CI dismantles ‘useless’ study on conversion practices in Northern Ireland

The Christian Institute has slammed a taxpayer-funded study pushing Northern Ireland to impose a new ‘conversion practices’ law based on the allegations of just ten people.

‘A Study of Conversion Practices in Northern Ireland’, commissioned by LGBT lobby groups with funding from the Department for Communities, features various examples of mainstream Christian beliefs and practice described as conversion practices including participation in “prayer, Bible studies and teaching”.

The Christian Institute’s Acting Director Ciarán Kelly branded the research “impossible to take seriously”, following the study’s own admission that it is unrepresentative of the public.


The study interviewed individuals who claimed they were offered or experienced so-called conversion practices in the last ten years.

One participant alleged that church members spoke to him in the supermarket, urging him not to live as if he was a woman. Over several months, he engaged in “discussions” with two of his ministers because he wanted to explain his interpretation of the Bible.

In their report the authors claimed that seven participants encountered conversion practices through “faith groups”, and “prayer” was listed as one of the “frameworks and techniques involved in conversion practices”.

They argued: “While it is legally acceptable for people to hold prejudicial views, it should not be legally acceptable for people to practice those prejudices, medically, therapeutically or spiritually in ways that harm an already stigmatised group of people.”


Mr Kelly said: “This study is useless. It lacks any kind of academic rigour and should never be used to shape Government policy. By its own admission, it is not representative of the NI public and includes no literature review. All we have are selective odds and ends from conversations with a handful of people.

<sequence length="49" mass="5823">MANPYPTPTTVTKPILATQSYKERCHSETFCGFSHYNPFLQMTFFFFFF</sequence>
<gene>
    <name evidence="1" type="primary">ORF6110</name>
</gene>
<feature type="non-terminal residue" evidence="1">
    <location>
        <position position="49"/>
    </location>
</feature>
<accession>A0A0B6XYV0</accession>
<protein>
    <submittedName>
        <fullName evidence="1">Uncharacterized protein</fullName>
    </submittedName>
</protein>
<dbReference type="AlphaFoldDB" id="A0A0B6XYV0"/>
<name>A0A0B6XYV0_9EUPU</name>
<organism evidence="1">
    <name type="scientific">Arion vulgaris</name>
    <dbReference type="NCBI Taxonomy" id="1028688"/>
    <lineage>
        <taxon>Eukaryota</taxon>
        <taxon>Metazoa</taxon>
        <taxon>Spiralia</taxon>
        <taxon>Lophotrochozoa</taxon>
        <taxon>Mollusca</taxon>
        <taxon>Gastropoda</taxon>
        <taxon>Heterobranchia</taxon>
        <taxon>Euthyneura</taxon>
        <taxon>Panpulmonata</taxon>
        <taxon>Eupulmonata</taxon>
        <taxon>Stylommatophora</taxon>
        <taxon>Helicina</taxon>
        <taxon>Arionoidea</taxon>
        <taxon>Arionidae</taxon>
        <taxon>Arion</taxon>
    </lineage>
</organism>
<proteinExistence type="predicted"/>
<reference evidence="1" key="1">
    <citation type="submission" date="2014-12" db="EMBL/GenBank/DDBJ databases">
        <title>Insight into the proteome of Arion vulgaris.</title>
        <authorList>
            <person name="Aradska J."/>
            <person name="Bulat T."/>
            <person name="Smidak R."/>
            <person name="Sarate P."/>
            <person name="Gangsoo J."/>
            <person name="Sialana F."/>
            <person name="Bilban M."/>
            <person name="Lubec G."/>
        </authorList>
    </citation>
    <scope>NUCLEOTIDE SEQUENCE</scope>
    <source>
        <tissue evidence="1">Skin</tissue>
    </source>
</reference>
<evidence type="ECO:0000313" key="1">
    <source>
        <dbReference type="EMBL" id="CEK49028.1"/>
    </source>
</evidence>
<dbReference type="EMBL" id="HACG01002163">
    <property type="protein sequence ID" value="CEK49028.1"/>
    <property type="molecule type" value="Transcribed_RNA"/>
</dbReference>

“It is impossible to take seriously. This is nothing more than activist ‘research’, branded with the campaign colours of a lobby group, yet paid for by Northern Ireland’s hardworking taxpayers.”

He emphasised that the Institute has already warned the Minister for Communities that “we ‘will not hesitate, where appropriate, to seek a judicial review’ if proposals from the Department interfere with the ordinary work of churches”.

Prime Minister

Earlier this month, church leaders from a range of Christian denominations urged the Prime Minister to oppose attempts to outlaw conversion practices.

In a letter to Rishi Sunak, nine church leaders — including Free Church of Scotland Moderator Revd Prof Robert Akroyd — warned that “teaching ordinary Christian virtues, would inevitably fall foul of a law against ‘changing’, ‘negating’ or ‘suppressing’ the identities of the ‘LGBTQ+’ movement”.

They urged the Prime Minister to “oppose both the amendments and private members’ bills being brought to Parliament and plans to legislate in the devolved administrations, and withdraw your government’s commitment to bring its own legislation”.

Conservative MP Alicia Kearns’ amendment to the UK Government’s Criminal Justice Bill could criminalise both Christians who pray about repentance with an LGBT friend, and parents who dissuade their child from taking puberty blockers.

Also see:

Person looking into mirror

Scot Govt wants to steamroll through conversion practices law

£1 million in taxpayer funds for LGBT lobby group which opposes Cass Review

‘Conversion practices’ Bill fails in House of Commons

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